Carrying a water bottle wherever I go has always been my M.O., and although the benefits of drinking a ton of water are bountiful (flushing out toxins, weight loss, increased energy, etc.), research shows that too much of even good old H2O is never a good thing.
Overhydration is defined as an imbalance of fluids, which occurs when your body is receiving more fluids than your kidneys can filter through. You may have commonly heard that you should intake at least eight cups of fluids daily, but there are many other factors to take into consideration such as your size, activity level and your area’s climate. Turns out the magic number should be closer to half your weight in ounces (for example, if you weigh 120 pounds, you should be consuming about 60 ounces of water a day). If you’re used to vastly going over this amount daily, you may experience the following effects on your body:
The color of your pee can speak volumes about the state of your health. If you’re drinking so much that even your urine looks like water, you’re drinking more than you need. Healthy urine should appear pale yellow to indicate that you’re properly hydrated. As the color darkens, it could be a sign that you need to refuel on liquids. (Note: Color can also vary based on certain foods and medications–-consult a health professional if you notice anything unusual).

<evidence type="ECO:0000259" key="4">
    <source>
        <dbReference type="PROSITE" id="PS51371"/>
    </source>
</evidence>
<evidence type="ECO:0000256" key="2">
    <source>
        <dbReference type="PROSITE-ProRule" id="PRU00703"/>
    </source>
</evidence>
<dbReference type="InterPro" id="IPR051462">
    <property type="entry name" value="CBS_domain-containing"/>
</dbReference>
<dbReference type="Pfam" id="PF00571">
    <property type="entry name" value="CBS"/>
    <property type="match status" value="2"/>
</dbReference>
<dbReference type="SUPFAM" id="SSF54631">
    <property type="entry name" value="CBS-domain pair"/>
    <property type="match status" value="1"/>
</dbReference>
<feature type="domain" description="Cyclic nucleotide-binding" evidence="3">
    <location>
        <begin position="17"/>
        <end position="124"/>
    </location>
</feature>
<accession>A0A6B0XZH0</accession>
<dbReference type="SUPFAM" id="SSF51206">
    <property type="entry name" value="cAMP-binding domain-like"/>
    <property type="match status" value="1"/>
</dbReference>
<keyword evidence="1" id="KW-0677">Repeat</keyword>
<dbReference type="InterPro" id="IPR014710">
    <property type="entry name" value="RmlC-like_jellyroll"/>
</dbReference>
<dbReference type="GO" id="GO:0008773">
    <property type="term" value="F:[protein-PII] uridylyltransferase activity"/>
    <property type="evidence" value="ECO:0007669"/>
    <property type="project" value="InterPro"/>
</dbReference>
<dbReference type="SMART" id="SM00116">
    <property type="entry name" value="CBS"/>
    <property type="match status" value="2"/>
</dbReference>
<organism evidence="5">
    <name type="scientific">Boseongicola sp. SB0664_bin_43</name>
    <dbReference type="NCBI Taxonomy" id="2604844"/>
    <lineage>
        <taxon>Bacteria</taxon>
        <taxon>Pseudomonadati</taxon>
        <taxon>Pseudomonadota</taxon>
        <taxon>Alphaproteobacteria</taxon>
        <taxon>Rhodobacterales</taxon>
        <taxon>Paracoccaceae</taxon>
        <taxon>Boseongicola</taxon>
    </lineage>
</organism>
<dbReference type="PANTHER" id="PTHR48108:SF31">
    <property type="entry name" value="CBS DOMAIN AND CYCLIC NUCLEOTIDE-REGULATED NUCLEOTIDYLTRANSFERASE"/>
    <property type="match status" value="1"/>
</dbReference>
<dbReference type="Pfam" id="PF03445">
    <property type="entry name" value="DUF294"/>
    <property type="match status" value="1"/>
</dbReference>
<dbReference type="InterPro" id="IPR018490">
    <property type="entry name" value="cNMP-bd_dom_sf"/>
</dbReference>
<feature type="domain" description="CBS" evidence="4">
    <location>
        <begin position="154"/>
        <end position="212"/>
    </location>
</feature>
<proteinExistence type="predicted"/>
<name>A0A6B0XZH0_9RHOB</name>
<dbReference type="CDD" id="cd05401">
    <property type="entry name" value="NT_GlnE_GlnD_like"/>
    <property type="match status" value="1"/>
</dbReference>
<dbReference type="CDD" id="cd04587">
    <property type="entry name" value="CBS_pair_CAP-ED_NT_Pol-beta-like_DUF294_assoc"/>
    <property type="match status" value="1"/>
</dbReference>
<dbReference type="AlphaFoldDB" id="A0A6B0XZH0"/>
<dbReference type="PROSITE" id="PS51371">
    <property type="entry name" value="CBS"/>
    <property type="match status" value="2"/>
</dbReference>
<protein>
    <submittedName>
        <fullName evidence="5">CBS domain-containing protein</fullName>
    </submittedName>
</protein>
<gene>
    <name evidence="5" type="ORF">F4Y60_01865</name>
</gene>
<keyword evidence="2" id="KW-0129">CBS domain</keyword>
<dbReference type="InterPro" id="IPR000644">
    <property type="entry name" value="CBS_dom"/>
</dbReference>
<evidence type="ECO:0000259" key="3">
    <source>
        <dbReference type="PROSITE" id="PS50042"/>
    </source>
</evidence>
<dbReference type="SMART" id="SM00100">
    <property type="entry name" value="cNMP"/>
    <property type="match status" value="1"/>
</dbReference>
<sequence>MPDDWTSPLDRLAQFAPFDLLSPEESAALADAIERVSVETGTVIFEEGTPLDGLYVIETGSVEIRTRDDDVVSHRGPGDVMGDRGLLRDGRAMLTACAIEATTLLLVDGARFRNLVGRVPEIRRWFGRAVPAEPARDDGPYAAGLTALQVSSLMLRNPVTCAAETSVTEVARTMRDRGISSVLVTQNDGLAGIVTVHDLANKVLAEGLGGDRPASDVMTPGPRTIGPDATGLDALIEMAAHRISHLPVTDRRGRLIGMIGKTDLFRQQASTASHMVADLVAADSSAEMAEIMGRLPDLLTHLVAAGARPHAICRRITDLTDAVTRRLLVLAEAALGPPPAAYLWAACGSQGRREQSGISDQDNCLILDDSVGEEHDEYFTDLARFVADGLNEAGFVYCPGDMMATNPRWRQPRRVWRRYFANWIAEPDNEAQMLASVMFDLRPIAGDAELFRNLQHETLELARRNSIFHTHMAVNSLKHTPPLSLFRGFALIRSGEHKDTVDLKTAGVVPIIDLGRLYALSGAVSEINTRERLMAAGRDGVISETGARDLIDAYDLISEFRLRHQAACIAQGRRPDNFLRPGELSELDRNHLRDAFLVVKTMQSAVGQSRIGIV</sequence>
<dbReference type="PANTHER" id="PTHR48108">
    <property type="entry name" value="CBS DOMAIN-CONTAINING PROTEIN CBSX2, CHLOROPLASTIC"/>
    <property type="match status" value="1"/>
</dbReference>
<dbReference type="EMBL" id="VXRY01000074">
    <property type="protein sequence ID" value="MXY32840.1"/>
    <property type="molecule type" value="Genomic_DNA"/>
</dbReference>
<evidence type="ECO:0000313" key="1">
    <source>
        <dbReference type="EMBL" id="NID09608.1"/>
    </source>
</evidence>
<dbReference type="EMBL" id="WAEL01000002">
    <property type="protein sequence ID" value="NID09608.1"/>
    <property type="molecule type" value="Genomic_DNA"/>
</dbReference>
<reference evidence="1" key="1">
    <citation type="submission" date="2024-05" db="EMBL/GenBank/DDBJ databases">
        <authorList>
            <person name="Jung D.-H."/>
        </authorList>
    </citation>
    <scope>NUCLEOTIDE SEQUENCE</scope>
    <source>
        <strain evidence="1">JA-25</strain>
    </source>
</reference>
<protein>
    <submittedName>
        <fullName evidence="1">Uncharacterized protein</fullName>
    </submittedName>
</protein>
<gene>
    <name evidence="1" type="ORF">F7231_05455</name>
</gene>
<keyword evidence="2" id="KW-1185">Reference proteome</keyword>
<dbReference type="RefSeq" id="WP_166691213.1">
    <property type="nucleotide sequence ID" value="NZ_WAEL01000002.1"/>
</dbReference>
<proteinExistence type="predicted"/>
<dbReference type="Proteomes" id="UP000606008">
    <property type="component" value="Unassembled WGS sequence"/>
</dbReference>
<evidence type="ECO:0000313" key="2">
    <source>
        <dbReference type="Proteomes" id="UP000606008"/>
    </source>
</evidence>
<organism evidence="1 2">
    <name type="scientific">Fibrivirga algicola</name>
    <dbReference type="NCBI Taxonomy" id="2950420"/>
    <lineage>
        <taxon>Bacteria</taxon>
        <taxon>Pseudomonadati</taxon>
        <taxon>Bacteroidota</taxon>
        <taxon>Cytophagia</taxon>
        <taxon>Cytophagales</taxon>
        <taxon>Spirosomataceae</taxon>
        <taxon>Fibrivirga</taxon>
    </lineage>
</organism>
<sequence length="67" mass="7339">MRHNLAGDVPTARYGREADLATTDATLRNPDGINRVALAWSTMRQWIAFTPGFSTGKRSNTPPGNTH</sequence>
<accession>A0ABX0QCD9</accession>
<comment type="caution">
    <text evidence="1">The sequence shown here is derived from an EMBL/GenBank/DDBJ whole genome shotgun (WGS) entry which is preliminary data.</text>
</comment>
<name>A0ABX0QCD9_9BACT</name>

There is a delicate balance of sodium and potassium in the body. These minerals are essential for controlling blood pressure and blood volume. A specific level of both is necessary to draw out excess fluid from the bloodstream as urine. When there is excess water in the blood, this dilutes the blood sodium levels, causing the water to move inside the cells, which then swell up. This is especially dangerous for neurons (nerve cells in the brain) where space is restricted by the skull. Results can range from mild (such as headaches) to life-threatening (brain injuries, coma and even death).
As potassium levels may lower from overhydration, the loss can cause hyponatremia. When levels are extremely low, symptoms can include loss of appetite, nausea and vomiting.
Muscle spasms and cramping
As sodium is an electrolyte, and an excess of water lowers electrolyte levels within the body, you may experience muscle problems as a result. To replenish your body, try replacing a few glasses of water a day with coconut water (which is full of electrolytes and is all natural).
Struggle to get out of bed
Your kidneys are responsible for filtering the water you drink to make sure the fluid levels in your bloodstream stay balanced. Drinking too much water throws your kidneys into overdrive, causing them to work twice as hard. This unnecessary stress causes your body to feel tired or fatigued.